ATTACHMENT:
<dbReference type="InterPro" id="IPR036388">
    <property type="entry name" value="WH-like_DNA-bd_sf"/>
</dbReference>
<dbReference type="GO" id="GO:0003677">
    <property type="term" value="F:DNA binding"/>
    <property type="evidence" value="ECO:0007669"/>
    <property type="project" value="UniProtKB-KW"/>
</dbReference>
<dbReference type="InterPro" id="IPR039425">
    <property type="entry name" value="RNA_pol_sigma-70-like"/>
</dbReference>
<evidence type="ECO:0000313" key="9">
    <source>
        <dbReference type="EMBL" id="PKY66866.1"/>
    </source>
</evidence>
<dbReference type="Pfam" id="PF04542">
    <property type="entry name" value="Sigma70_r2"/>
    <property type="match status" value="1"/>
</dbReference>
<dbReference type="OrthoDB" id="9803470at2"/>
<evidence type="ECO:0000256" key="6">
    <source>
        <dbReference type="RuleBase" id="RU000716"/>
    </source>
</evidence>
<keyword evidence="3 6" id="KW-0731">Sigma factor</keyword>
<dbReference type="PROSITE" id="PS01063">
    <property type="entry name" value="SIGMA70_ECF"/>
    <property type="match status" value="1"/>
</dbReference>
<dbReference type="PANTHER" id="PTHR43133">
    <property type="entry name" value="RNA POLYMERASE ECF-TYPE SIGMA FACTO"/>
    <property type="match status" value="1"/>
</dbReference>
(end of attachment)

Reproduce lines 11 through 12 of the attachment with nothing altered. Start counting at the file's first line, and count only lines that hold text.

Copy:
</dbReference>
<evidence type="ECO:0000313" key="9">